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Agios Spiridonas and Anasteseos Church in Oia, Santorini

So, you are after the churches of Agios Spiridonas (Saint Spyridon) and Anasteseos (the Church of the Holy Resurrection). Their spectacular blue domes and white walls hang above the shimmering Aegean sea and you should follow a winding path down from the Oia’s main square to reach them.  

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 Anasteseos (the Church of the Holy Resurrection), from the cliffside path, approaching from the south.

Actually, while on the square, check out another blue domed church – Church of Panagia Akathist hymn (or Panagia Platsani)– after which you turn right downwards towards the sea. After 60 meters you will notice another remarkable church with a blue dome and three bells (marked on Google maps as Staurós) after which there is a left leading pathway.

Turn left and soon you will reach another iconic site – the “floating” brown door (private entrance, do not enter). Take right and voila – you can start taking photos as the three blue domes are right in front of you.

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Panagia Platsani, Oia, Santorini

TIP: Take time to walk the path below the churches and take photos from below. The pink-color facade and bell tower of Anasteseos church are worth the extra steps around Oia Santorini.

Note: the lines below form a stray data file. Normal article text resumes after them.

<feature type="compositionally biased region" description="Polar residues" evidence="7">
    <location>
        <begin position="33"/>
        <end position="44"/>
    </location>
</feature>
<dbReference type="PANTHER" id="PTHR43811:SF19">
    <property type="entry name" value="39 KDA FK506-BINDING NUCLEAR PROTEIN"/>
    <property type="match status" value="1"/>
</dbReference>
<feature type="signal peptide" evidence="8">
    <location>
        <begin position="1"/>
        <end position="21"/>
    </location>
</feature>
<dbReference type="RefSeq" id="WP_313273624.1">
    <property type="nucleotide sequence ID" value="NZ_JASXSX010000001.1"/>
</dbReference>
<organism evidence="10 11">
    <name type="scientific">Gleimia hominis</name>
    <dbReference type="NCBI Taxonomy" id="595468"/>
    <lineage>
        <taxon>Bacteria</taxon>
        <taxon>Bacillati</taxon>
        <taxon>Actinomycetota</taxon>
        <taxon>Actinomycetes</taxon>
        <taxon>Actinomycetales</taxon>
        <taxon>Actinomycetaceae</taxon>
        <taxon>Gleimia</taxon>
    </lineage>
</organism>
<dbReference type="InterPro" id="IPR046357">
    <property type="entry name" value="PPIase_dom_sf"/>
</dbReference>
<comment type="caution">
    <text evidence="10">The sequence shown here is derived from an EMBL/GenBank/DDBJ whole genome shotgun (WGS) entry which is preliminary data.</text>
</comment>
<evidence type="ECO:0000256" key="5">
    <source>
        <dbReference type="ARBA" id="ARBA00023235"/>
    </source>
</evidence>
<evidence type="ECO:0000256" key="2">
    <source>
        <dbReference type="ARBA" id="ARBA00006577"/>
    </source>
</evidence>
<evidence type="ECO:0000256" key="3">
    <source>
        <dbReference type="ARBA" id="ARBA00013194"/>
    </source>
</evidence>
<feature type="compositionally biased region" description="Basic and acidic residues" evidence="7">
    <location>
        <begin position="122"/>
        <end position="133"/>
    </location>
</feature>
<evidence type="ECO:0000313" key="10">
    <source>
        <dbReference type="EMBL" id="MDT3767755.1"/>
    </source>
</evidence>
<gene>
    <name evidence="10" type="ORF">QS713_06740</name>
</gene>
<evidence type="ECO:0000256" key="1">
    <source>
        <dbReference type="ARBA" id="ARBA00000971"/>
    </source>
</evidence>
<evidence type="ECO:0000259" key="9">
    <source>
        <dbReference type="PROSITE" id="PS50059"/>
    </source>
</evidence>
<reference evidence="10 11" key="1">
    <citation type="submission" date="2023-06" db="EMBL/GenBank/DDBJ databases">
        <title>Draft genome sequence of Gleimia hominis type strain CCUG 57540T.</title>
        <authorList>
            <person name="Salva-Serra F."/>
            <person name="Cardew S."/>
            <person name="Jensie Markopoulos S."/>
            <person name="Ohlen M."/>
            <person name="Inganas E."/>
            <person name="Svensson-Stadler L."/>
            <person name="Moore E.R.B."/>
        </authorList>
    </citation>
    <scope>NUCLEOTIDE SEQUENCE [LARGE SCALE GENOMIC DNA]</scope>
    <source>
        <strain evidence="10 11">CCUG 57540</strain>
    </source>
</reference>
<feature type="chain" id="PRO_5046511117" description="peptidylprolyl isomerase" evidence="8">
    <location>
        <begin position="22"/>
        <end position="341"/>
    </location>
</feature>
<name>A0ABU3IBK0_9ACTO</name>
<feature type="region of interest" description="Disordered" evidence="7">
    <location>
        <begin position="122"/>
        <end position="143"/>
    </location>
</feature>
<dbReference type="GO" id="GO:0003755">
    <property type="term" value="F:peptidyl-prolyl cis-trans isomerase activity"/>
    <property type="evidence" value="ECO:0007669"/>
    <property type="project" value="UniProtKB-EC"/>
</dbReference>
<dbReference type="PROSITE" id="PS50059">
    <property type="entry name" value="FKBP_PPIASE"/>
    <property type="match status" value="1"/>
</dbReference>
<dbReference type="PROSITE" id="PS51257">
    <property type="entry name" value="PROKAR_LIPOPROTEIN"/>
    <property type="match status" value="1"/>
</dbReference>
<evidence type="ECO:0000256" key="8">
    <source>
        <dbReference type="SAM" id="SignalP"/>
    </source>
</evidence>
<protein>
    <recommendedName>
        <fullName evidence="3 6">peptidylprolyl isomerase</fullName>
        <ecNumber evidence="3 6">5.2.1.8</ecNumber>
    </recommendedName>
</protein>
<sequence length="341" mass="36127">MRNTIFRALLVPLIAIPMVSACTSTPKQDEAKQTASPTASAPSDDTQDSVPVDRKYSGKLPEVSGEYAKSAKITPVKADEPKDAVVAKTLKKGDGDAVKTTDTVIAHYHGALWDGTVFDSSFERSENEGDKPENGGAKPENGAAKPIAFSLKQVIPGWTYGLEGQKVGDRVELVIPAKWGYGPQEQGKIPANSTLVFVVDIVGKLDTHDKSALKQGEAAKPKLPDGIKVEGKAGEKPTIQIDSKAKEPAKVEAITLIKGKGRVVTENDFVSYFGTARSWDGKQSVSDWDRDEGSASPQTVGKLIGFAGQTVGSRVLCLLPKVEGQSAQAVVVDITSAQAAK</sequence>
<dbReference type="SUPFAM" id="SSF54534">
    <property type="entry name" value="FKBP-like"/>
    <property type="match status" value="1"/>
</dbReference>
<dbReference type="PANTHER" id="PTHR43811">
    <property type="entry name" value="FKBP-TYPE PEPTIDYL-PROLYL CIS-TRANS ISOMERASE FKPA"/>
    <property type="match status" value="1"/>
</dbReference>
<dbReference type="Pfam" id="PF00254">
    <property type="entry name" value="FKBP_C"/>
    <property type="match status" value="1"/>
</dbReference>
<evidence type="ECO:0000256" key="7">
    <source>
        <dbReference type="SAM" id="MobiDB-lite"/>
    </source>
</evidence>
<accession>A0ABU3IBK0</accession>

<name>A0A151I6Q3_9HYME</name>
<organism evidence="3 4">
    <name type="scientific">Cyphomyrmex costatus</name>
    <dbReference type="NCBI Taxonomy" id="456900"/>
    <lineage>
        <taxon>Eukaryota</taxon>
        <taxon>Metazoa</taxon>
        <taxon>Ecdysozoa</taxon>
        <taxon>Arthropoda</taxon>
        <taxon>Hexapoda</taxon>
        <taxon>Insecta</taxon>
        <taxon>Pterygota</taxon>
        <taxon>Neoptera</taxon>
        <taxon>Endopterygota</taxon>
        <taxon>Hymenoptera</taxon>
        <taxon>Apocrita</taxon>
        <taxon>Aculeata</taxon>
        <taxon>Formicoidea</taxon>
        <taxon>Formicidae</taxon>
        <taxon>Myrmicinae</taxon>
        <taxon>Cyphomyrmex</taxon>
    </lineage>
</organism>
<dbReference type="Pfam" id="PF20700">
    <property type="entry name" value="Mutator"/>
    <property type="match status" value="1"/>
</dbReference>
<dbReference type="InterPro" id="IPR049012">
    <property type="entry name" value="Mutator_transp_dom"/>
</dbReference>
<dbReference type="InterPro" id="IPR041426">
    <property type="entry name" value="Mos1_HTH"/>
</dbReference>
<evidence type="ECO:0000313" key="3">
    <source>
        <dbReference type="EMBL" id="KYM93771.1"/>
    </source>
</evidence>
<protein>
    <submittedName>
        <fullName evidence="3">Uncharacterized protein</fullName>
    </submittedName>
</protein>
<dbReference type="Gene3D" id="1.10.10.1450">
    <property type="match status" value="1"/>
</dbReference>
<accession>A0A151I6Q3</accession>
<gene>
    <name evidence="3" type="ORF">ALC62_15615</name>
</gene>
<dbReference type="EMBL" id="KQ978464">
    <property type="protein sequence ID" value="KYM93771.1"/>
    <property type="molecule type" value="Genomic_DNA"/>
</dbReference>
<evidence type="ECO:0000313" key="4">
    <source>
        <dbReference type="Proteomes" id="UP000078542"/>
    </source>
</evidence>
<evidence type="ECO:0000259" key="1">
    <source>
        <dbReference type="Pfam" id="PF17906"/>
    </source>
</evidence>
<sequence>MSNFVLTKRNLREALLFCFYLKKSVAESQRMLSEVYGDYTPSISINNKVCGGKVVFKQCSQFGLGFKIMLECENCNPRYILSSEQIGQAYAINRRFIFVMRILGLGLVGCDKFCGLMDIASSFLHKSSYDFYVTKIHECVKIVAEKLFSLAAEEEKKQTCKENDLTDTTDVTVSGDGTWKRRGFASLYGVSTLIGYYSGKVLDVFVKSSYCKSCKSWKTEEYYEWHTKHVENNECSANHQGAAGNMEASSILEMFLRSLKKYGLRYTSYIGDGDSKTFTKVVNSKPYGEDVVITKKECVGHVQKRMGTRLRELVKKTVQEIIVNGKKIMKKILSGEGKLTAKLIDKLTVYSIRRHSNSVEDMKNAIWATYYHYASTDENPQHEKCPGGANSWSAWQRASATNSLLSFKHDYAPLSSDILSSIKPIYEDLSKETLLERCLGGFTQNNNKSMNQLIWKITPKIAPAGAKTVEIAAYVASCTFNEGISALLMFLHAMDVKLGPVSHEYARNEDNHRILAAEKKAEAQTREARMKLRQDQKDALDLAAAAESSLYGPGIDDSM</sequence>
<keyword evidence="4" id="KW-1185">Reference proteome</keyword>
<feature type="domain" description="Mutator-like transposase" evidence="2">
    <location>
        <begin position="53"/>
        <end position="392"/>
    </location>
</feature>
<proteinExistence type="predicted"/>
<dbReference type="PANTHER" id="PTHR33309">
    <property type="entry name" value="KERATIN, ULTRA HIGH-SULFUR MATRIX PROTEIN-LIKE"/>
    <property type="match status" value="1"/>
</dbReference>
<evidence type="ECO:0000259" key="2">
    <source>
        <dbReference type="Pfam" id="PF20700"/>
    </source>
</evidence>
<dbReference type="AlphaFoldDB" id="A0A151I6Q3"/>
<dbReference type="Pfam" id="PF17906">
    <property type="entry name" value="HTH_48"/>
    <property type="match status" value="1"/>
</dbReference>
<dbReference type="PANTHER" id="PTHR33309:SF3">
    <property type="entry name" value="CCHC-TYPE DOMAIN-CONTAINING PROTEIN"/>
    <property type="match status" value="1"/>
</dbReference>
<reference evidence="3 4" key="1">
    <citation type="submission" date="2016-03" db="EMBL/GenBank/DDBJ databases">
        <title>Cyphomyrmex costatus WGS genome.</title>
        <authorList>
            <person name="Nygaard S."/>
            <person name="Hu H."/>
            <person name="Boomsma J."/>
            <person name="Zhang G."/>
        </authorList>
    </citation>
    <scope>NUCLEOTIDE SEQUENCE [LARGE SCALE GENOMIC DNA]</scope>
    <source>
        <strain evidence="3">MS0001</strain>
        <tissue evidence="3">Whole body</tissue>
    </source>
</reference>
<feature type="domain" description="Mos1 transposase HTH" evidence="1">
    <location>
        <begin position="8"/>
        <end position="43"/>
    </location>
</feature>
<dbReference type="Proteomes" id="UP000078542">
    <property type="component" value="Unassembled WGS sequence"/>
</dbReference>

Agioi Theodoroi church (Saints Theodore Church) in Firostefani village

This Santorini blue domes church is the second most photographed object on the cliffs.

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Agioi Theodoroi church, Firostefani, Santorini

Built in the 19th century, this church “floats” on the waters of the Aegean when observed from the cliff. You will get fantastic contrasts in colors as the seascape meets the wild terrains of Santorini’s volcanic soil.

Church of Agios Gerasimos (Saint Gerasimos) in Firostefani village

While in Firostefani, take chance to visit another blue-domed church, that of Agios Gerasimos.

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Bell tower and dome of the parish church of St. Gerasimos located in Fira of Santorini

Built in 1807 close to the village square, it features elaborate interiors along its whitewashed walls. (Don’t just take the perfect shot of the blue dome, check out the interior of this beautiful church).

Panagia Theoskepasti, Imerovigli village

This intimate chapel has panoramic views of the sea around Santorini island. Encircled by bougainvillea flowers, the church is just behind Skaros rock.

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Panagia Theoskepasti , Imerovigli, Santorini

Its unique feature is the location, away from the village on a steep slope. The dome is small and elegant, with three bells tower in front.

TIP: It takes around 20 minutes of easy hiking to reach it.

Agios Nikolaos Monastery between Firostefani and Imerovigli villages

The second oldest monastery on the island, it was established in 1651 and moved to its present location in 1820. It’s dedicated to two saints and the Virgin Mary. Its large walls and blue dome with a special finish on top now are home to the folklore museum and an ecclesiastical museum with old manuscripts.